Another beguiling trip into the woods

Cast members of the touring production of the clever Into the Woods, a KickstArt musical first staged in Durban in 2016. The show is now in Johannesburg until April 21.

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Stage: Into the Woods – Pieter Toerien Theatre, Montecasino, Johannesburg
REVIEW BY BILLY SUTER
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HAVING first enjoyed a successful Durban season in April 2016, going on to clean up at that year’s Durban Theatre Awards, KickstArt’s production of Stephen Sondheim’s clever Into the Woods is now enjoying new life with a national tour featuring both original and new cast members.

The complex, colourful musical was revived by the Durban theatre company, in partnership with Pieter Toerien, for a Cape Town season earlier this year, and that show has now moved to the Pieter Toerien Theatre at Montecasino, where it had its official opening on Sunday and runs until April 21.

Anyone appreciating good musicals well done, should book now for a show which, when I reviewed KickstArt’s original production, for The Mercury in 2016, I summarised as “truly dazzling… wise, warm, wacky and witty.  Into the Woods is a triumph!”

Seeing it again at the weekend, the musical remains, for me, second only to Sweeney Todd, another touring KickstArt production of a Sondheim musical, as my favourite work from the Durban theatre company, which has produced a pile of golden stage moments since it was established 19 years ago, most recently a glorious Camelot.

Graeme Wicks as Jack (of beanstalk fame), Jessica Sole as The Baker’s Wife and Earl Gregory as The Baker. A scene from KickstArt’s Into the Woods.

There has been some tweaking of props and sets, some technical reworkings, since Into the Woods first wowed Durban, but the show remains a gem, lent added glitter by some exemplary new additions to the cast.

It is essentially the story of a baker (an earnest and sweet-voiced Earl Gregory, of Joseph and Puss in Boots) and his wife (Jessica Sole, Princess Fiona in KickstArt’s Shrek the Musical) who, to break a spell that prevents them from having a child, go on a quest into the deep, dark woods.

Their mission is to collect specific items demanded by a conniving witch (a standout Kate Normington who, thankfully, gets to wear a much better, sexier, costume that the odd dress worn by Lisa Bobbert in the Durban production).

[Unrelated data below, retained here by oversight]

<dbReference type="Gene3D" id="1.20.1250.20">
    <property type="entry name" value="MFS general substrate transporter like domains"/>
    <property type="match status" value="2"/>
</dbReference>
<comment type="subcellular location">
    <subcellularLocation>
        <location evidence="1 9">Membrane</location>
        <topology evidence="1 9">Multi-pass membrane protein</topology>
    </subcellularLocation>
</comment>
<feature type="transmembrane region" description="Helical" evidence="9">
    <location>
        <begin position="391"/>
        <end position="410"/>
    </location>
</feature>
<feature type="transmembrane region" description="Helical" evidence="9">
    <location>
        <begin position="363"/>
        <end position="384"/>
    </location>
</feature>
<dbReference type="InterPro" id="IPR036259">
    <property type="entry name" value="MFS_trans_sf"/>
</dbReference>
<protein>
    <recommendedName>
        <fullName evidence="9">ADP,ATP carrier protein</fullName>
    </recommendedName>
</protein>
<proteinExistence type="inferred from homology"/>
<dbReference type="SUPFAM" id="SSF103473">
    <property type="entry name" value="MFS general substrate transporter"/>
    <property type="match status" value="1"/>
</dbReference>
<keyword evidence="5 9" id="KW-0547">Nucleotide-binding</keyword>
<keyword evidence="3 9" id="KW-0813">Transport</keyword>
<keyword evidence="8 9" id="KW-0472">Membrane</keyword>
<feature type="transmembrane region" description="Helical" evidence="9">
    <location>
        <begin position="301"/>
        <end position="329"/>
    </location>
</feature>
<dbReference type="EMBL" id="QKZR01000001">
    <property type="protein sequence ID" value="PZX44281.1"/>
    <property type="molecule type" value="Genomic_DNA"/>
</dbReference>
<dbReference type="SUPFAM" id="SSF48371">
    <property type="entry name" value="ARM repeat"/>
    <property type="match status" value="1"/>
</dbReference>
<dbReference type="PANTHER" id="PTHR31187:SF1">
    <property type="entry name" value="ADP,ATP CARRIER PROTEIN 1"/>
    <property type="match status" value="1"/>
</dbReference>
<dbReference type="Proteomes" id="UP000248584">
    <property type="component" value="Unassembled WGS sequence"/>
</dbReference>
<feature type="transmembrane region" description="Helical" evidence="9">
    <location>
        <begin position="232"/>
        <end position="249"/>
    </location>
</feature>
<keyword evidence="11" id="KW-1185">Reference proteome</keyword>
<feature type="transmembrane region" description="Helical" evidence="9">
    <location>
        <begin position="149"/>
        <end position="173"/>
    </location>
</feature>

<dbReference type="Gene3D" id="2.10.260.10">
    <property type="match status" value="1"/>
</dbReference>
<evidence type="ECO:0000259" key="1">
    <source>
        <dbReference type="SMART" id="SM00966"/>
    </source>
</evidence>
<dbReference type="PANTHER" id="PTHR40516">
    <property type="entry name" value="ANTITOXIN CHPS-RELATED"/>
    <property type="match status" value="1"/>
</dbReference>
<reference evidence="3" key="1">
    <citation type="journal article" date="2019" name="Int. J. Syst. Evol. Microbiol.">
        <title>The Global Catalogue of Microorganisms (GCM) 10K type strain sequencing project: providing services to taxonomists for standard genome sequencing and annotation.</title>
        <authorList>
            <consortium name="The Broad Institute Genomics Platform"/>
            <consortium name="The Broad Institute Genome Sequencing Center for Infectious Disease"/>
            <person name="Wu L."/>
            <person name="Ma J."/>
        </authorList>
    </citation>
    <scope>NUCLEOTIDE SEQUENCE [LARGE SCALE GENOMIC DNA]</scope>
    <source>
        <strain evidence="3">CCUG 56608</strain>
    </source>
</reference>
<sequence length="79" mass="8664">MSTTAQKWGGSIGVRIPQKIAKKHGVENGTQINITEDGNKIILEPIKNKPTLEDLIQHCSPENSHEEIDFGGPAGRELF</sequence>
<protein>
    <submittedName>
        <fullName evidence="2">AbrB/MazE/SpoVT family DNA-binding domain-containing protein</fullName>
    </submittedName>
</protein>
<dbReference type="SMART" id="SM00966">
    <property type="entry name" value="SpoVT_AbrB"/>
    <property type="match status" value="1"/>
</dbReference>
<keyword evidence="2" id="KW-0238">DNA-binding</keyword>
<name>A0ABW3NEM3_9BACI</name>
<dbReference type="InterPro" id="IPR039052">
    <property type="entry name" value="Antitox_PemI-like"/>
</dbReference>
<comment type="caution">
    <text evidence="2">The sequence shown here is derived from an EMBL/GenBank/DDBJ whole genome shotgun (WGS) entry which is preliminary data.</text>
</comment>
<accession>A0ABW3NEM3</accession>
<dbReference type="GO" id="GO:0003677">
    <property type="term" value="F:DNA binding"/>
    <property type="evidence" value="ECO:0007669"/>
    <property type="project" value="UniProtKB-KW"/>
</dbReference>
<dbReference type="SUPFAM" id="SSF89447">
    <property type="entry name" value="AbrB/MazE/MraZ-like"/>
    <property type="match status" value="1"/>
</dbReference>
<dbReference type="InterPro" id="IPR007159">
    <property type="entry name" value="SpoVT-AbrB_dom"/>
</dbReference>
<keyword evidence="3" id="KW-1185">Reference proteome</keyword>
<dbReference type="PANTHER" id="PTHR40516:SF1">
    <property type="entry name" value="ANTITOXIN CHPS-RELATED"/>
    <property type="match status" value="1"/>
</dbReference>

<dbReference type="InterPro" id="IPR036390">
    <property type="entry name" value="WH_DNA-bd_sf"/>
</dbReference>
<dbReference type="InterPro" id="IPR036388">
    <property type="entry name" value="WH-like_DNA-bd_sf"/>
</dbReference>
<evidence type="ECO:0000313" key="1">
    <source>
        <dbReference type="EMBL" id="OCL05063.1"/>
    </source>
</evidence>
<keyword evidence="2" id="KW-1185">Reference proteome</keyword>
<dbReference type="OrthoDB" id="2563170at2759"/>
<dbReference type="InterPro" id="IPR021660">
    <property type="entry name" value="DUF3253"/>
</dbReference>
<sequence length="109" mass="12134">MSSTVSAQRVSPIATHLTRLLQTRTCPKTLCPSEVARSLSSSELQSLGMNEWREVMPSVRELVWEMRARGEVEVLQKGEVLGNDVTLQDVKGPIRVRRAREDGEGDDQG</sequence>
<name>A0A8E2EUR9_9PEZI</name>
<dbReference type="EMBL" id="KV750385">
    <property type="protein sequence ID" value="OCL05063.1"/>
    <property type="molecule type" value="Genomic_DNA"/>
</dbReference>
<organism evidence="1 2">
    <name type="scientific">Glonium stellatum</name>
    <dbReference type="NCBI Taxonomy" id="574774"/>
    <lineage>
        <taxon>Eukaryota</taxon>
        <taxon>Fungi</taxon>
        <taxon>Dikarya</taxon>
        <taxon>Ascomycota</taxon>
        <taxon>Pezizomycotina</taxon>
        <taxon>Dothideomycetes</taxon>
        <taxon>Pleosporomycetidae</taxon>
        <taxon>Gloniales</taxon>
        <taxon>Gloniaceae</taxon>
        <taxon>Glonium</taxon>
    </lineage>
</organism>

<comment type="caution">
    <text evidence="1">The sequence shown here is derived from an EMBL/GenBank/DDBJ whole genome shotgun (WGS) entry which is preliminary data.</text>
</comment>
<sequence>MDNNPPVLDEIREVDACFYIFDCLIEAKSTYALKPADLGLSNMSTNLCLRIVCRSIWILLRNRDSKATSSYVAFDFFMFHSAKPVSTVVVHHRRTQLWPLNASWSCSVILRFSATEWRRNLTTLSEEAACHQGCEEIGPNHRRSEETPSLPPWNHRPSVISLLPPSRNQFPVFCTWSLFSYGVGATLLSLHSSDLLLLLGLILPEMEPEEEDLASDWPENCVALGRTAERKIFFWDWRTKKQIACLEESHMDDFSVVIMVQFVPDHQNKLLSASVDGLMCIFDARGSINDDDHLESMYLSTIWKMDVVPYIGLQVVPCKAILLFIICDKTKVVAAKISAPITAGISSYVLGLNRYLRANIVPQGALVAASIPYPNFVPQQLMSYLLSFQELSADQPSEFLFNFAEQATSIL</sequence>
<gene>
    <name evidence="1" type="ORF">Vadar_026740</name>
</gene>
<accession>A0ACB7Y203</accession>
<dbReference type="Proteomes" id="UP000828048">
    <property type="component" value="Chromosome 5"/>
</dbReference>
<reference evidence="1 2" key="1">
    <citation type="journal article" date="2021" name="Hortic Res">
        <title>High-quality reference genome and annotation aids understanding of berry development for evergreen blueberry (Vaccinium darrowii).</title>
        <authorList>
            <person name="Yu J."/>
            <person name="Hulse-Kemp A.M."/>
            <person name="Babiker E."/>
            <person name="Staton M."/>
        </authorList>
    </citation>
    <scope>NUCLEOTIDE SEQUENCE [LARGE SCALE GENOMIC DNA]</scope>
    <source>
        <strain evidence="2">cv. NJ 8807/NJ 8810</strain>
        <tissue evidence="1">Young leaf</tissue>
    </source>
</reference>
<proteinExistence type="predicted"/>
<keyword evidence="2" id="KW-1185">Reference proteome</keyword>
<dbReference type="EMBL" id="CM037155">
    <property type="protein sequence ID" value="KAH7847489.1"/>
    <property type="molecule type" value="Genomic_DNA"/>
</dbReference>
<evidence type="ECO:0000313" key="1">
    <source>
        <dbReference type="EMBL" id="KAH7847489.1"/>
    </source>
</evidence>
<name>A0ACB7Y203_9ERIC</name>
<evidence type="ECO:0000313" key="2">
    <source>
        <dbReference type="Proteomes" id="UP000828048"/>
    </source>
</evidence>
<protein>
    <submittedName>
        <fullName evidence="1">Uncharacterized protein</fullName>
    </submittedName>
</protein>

There is much more to Into the Woods than just that quest, however. Finding the items for the witch is no easy task, especially when the baker and his wife cross paths with various troubled fairytale characters. Things get more complicated when they get tangled in overlappings of their respective stories, the second act of the musical taking a much, much darker turn.

During the course of the adventure and its consequences, all characters get to learn lessons about, among other things, relationships, family, pulling together for a greater good, and the fact that happy-ever-afterings are not always what they are cracked up to be.

Witty wordplay, both hilarious and moving, has always been the trademark of Sondheim musicals and he is perhaps at his best with Into the Woods. His lyrics and score, set to a book by James Lapine, prove a great challenge for any cast as there is very little spoken dialogue, most of the story and out-loud-thinking being in song.

It says much, therefore, for the talent of musical director Drew Bakker, and the expertise, flair and loving care of Steven Stead and his tight and often colourful direction, that the cast of this production is allowed to not only take wing but soar.

Kate Normington, Earl Gregory and Jessica Sole in Into the Woods.

Well choreographed by Durban’s Leigh Meyer, the entire ensemble is superb, but the charismatic Normington, who is vocally very strong and lends both campness and poignancy to her witch, deserves special mention. Ditto for a luminous Sole as the baker’s wife, a role she first played in Durban.

Hearty applause, too, for Zak Hendrikz as both a lecherous wolf and a camp and conceited prince who, by his own admission, is more charming than sincere. Hendrikz is hilarious and in fine voice too.

Also contributing in no small way to the musical’s many pleasures are original cast member Graeme Wicks, as a dimwit Jack (of beanstalk fame); Haylea Heyns, in operatic mode as a Cinderella who reconsiders her lot in life; and an amusing Candice van Litsenborgh as Jack’s loud, no-nonsense mother.

Of note, too, are Megan Rigby as a feisty and fun Red Ridinghood; a smouldering Nathan Kruger as an intentionally hammy prince; L J Nielson as a spirited Rapunzel; and Michael Richard as the show’s narrator and a mysterious man who pops up here and there during the story.

We also get the animated Ashleigh Harvey and Sarah Richard as Cinderella’s sisters, who go through some physical hardships in this musical, and a quirky Dianne Simpson as both Cinderella’s stepmum and also Red Ridinghood’s granny. Schoeman Smit plays the prince’s steward.

Also important to the show are puppeteers Naret Loots and Brandon Moulder, both of whom the audience is expected to render invisible as they breathe life into birds, a cow and other surprises.

On a detailed, striking revolving set by Greg King, depicting a gnarled forest with trees rooted in old, giant books; and with atmospheric lighting in the very capable hands of Tina le Roux, Into the Woods is a treat of note. Booking is at Computicket.

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PS: Good to report that KickstArt plans another Sondheim production later in the year – this time the first South African production of Company, to be directed by Stead and designed by King. Yay! (More about it and other KickstArt plans in my story under ‘Theatre’ at sosuterbill.com)
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